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    Decertifying Mayhem: Iran in Focus

    President Trump is expected to decertify the Joint Comprehensive Plan of Action (JCPOA) deal with Iran this coming 15th October.
    The JCPOA was signed by five permanent members of the UN Security Council as well as Germany with Iran almost exactly 2 years ago. The treaty was aimed at lifting crippling sanctions towards Iran in exchange for a drastic reduction in Iran’s nuclear expansion & capability.

    Trump on iran sanctions
    Prior to the treaty leading up to 2003 Iran was heavily engaged in producing fissionable material that could have been used in the manufacture of nuclear weapons. At the height of their activities they had close to an estimated excess of 20,000 centrifuges in operation however this was drastically reduced to a set number of 5,060 of the older variation centrifuges, which would be used for peaceful uranium enrichment for energy purposes only; another strict condition of the treaty was that Iran give open access to the UN’s International Atomic Energy Agency (IAEA) who would monitor all nuclear activities in the country.
    To date the IAEA inspectors have been very satisfied with Iran’s commitment to staying within the framework as set out in the treaty; however, despite Iran’s commitment to the deal the foremost security member the USA has repeatedly maintained that the conditions in the treaty are skewed and not in the best interest of the Americans or their allies.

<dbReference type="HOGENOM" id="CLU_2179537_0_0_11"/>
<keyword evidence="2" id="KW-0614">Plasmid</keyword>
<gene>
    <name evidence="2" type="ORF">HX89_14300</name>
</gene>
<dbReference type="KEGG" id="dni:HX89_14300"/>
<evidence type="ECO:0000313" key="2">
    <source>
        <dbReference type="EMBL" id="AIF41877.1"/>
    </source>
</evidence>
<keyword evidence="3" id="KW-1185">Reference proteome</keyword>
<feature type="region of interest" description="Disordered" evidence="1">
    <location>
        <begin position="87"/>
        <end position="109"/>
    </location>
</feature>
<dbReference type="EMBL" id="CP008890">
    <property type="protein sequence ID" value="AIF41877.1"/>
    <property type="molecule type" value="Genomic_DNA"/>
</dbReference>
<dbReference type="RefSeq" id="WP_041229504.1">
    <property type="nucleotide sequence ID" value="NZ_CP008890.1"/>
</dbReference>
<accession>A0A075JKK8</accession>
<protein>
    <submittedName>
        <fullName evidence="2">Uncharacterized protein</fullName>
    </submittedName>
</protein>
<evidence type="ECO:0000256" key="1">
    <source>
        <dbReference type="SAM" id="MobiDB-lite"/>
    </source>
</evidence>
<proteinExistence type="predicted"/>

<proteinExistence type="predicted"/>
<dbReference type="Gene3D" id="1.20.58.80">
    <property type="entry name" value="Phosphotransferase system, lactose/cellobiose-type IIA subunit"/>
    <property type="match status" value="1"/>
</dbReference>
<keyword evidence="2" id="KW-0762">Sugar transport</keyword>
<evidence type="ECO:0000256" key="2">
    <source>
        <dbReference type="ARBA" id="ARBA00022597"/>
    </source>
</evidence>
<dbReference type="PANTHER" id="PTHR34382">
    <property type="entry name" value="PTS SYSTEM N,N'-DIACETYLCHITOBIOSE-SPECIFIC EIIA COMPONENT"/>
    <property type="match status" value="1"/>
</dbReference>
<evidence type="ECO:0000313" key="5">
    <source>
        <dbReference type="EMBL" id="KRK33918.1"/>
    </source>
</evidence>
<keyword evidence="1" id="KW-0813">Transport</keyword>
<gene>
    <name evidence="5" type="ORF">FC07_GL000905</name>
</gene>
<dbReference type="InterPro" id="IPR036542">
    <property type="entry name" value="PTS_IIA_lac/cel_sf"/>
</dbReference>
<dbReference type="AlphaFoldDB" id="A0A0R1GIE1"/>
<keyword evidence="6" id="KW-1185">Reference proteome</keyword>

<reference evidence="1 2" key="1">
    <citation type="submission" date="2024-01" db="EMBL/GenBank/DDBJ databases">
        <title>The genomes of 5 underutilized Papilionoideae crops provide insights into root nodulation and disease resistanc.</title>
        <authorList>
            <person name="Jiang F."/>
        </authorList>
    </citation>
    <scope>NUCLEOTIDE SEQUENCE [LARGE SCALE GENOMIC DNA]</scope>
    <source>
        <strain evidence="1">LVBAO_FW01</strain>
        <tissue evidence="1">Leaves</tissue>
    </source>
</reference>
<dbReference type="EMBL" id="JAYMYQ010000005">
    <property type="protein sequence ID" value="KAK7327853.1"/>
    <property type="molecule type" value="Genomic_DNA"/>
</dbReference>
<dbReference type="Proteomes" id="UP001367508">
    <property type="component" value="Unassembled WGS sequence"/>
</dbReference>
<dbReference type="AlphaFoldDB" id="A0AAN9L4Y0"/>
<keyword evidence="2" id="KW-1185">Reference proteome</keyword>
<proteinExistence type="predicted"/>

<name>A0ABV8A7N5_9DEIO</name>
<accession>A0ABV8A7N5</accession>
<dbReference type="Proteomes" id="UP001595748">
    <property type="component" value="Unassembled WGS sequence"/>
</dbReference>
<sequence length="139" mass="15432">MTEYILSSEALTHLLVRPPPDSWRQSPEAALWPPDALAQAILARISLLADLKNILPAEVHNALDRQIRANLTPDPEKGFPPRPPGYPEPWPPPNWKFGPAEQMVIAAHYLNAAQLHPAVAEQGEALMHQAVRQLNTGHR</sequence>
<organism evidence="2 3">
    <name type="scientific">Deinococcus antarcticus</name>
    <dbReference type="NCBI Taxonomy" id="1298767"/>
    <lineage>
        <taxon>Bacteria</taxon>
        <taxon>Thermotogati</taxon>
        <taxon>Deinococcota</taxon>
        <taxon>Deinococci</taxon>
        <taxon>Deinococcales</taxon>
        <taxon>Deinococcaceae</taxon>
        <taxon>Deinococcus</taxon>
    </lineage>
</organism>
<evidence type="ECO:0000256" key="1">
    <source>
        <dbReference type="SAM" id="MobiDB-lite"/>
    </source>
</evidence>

To coincide with the JCPOA treaty in 2015 US Congress passed a new act which requires that the sitting administration review and certify the deal with Iran every 3 months, this in order to continually gauge whether the deal is in the best interests of the USA. The next review date is set for the 15th October and has come into sharp focus due to recent remarks from president Trump recently alluding to a possible cancellation or amendment of the deal with Iran.
    President Trump, from the start a staunch critic of Obama’s soft-handed approach to dealing with Iran has called the deal ‘’the worst deal ever’’ and has outright threatened to end the deal.
    Iran, in response to the rhetoric, has in various media briefings already stated their belief that they expect the USA to renege on the deal. Among various retaliatory measures they have even gone as far as to talk of military action; however, whether this is direct to the USA or rather aimed at its enemies in the region remains to be seen.
    In light of the current heightened tensions simmering between North Korea and the USA the possible cancellation of the deal with Iran may have disastrous consequences with regards to any possible negations with North Korea as the USA would have lost all credibility on the world stage.
    The other members of the JCPOA have in the meantime moved to assure Iran as far as possible that an amendment of the deal may be in Iran’s best interests and that the other member countries may still uphold the treaty, whether this will go towards easing Iran’s response remains to be seen.

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